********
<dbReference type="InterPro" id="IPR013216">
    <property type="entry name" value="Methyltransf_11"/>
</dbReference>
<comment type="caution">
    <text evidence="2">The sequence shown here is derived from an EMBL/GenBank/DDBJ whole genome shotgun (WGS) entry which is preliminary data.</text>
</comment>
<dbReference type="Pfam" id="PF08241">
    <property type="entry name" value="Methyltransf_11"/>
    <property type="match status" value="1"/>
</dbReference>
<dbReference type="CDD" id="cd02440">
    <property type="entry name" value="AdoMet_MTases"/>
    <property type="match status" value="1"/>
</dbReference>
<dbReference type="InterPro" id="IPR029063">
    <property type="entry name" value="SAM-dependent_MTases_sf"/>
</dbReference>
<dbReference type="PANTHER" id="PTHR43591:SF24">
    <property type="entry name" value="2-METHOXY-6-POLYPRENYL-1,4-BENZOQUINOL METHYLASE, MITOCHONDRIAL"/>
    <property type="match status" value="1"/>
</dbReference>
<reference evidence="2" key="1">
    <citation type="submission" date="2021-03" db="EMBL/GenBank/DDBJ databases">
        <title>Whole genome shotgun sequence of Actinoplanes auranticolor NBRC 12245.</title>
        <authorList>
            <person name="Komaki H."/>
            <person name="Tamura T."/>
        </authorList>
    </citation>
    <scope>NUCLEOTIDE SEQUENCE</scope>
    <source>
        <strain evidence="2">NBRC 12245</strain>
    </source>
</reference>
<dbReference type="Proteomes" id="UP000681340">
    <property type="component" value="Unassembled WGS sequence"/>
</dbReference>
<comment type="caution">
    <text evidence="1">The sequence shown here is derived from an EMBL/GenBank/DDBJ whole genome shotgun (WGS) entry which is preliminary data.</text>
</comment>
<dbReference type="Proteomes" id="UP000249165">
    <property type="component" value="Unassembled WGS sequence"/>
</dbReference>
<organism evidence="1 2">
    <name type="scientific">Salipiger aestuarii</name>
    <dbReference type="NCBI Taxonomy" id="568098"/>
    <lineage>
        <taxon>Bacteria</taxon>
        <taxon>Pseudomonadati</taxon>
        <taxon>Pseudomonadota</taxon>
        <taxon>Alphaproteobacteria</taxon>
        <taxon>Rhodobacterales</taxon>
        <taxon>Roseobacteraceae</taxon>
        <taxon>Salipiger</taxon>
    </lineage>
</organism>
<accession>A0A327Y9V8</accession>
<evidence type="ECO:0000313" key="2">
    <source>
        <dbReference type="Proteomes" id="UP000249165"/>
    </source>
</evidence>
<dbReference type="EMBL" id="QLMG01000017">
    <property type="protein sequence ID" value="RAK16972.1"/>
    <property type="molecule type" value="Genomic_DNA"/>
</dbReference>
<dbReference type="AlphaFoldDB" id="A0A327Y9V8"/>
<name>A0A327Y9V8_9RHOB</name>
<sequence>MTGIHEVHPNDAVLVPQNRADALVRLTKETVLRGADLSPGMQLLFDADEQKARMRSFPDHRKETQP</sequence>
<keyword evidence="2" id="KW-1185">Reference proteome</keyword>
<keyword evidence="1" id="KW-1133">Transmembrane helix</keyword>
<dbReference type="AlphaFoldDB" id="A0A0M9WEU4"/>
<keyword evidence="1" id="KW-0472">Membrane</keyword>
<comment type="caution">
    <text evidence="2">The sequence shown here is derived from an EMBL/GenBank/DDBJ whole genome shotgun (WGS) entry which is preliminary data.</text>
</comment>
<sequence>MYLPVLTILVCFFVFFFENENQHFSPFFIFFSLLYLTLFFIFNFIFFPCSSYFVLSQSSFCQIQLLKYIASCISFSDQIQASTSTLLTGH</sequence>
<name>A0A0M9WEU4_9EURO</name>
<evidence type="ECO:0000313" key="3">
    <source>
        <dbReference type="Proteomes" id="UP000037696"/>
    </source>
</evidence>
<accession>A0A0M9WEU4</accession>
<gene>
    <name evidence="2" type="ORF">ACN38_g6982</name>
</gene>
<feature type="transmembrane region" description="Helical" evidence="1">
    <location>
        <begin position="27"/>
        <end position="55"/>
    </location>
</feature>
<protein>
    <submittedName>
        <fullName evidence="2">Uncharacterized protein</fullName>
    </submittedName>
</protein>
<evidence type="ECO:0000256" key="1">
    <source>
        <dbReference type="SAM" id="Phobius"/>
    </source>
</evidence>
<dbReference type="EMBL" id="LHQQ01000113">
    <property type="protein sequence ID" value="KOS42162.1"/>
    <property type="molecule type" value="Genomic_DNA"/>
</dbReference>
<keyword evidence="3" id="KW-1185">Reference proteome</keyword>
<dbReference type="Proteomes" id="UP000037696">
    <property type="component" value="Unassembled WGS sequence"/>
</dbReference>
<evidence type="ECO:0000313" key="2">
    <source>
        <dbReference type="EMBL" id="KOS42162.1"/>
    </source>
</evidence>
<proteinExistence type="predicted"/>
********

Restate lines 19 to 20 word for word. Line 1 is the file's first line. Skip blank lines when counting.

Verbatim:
    <property type="entry name" value="2-METHOXY-6-POLYPRENYL-1,4-BENZOQUINOL METHYLASE, MITOCHONDRIAL"/>
    <property type="match status" value="1"/>